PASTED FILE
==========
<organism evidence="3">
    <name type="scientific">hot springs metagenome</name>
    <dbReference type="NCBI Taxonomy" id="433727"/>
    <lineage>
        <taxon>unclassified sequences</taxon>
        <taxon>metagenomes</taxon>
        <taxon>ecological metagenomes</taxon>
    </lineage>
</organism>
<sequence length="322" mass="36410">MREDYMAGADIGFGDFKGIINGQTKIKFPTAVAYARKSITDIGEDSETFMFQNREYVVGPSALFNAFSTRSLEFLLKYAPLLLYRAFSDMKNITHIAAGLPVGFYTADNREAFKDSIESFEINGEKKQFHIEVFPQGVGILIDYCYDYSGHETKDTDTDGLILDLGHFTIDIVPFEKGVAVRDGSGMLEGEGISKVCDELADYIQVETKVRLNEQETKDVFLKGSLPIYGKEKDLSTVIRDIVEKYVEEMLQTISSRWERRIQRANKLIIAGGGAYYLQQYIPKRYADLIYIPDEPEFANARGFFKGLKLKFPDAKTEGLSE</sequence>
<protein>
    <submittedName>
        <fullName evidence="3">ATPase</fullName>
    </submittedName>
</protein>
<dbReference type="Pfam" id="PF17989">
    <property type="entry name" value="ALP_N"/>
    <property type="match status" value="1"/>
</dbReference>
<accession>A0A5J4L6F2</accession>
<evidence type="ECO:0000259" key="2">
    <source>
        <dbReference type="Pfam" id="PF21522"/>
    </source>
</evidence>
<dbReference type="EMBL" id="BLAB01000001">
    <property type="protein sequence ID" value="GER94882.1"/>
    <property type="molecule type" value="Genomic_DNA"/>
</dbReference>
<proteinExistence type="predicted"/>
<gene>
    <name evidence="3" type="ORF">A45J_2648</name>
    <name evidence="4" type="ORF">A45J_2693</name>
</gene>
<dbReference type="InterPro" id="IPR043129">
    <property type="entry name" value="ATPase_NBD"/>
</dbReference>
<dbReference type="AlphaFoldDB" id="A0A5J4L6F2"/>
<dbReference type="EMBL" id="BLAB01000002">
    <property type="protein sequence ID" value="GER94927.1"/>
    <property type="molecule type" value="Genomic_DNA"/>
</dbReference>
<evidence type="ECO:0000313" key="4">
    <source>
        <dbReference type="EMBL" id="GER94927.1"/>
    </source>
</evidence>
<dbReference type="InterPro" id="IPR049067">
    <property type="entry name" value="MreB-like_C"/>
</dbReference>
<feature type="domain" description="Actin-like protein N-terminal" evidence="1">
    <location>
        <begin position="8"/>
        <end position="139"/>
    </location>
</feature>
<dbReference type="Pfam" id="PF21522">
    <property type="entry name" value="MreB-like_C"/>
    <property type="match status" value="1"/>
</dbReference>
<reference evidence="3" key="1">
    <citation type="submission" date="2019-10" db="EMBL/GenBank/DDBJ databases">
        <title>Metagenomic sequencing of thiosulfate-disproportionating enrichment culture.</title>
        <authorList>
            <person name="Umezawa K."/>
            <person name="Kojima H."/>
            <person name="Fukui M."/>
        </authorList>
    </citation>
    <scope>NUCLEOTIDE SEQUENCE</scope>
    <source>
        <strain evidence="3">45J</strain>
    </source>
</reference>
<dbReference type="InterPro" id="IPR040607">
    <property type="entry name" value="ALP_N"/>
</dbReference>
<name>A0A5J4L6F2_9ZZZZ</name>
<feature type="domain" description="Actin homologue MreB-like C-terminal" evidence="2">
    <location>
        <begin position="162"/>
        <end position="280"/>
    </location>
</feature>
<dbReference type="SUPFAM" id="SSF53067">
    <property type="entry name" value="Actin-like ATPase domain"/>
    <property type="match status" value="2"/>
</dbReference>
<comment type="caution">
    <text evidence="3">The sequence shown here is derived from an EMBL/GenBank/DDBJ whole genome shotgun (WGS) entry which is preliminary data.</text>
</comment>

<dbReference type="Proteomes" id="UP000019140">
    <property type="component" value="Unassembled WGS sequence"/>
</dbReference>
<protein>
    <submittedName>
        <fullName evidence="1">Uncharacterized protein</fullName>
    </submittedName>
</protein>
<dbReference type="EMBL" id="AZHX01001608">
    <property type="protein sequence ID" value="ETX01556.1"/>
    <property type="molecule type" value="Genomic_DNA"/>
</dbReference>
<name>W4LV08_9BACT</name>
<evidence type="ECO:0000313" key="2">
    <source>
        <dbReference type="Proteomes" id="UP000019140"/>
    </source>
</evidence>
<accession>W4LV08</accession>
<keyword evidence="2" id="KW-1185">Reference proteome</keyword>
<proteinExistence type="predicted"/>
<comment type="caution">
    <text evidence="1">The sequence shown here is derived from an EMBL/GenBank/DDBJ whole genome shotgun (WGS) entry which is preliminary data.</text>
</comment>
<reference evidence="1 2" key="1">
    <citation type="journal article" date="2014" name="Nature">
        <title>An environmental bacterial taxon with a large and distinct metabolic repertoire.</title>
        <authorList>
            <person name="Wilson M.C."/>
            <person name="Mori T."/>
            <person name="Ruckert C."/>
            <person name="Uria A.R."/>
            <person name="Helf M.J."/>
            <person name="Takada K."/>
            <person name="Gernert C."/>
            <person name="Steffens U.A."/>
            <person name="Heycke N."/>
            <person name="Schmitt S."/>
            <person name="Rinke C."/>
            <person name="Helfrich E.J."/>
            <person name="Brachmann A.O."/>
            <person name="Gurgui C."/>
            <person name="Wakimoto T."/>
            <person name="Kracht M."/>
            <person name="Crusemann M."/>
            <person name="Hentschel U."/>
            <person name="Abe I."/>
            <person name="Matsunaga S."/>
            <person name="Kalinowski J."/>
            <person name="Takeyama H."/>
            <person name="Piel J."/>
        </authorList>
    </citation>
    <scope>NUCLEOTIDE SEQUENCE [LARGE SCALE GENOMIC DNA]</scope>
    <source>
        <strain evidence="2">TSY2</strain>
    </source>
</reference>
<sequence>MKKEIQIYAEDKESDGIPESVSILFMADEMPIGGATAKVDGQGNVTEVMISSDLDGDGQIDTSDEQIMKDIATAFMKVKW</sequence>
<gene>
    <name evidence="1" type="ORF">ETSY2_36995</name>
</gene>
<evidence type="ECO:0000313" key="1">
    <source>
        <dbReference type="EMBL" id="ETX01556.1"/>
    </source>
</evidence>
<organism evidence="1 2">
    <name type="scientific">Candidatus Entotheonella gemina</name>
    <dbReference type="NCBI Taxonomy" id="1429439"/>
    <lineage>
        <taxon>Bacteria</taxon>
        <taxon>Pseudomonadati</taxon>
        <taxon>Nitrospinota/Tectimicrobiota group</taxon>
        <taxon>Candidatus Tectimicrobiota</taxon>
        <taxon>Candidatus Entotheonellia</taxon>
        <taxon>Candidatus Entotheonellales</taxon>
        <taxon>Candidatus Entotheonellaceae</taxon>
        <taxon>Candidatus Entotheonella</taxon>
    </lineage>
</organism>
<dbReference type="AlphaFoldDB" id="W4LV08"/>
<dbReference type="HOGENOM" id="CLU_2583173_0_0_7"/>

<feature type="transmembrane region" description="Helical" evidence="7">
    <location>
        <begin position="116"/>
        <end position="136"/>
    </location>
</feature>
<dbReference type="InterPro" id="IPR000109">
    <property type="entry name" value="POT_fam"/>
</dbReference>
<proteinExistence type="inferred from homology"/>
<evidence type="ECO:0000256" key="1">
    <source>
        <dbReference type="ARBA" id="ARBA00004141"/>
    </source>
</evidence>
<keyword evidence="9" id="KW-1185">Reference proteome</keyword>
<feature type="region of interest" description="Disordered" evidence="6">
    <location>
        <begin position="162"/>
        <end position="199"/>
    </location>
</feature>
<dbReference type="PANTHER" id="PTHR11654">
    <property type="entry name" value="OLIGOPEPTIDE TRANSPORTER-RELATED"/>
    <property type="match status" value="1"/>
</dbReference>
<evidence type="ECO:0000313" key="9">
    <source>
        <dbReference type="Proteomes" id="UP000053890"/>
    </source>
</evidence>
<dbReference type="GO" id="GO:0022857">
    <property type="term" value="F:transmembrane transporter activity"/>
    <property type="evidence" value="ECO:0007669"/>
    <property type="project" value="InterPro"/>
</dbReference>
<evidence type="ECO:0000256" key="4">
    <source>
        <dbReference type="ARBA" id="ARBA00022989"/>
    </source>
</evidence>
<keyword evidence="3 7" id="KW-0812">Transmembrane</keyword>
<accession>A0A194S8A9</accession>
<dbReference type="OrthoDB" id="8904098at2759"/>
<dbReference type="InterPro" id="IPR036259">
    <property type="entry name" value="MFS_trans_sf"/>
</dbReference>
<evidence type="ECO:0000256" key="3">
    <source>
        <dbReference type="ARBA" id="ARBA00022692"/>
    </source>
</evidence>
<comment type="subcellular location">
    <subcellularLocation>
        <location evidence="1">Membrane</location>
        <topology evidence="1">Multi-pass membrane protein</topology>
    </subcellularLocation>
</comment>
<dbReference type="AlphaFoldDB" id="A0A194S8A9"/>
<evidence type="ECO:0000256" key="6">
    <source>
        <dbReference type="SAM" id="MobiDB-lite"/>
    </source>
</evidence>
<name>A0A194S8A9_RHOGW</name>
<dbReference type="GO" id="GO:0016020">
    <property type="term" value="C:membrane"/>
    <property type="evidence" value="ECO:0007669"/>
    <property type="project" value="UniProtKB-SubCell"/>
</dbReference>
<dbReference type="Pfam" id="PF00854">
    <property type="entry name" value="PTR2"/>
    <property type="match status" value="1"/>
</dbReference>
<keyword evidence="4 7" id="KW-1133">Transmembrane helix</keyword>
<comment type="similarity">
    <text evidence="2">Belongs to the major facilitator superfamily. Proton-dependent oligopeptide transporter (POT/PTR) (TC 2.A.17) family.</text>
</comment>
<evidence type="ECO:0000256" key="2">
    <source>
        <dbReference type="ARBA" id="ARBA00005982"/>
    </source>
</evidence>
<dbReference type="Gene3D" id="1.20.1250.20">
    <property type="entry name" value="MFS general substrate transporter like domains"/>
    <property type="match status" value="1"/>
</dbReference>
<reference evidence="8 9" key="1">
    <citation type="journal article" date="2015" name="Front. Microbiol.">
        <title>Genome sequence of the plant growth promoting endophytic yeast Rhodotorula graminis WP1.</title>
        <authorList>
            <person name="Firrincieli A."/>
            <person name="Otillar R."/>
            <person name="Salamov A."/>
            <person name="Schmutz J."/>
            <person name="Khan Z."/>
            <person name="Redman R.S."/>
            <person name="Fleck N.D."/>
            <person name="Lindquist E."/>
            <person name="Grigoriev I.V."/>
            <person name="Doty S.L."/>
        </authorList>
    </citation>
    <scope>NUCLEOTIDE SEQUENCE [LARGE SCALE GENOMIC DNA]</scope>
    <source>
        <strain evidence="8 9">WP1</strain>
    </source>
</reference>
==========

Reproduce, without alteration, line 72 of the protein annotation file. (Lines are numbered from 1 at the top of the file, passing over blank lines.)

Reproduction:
        <strain evidence="3">45J</strain>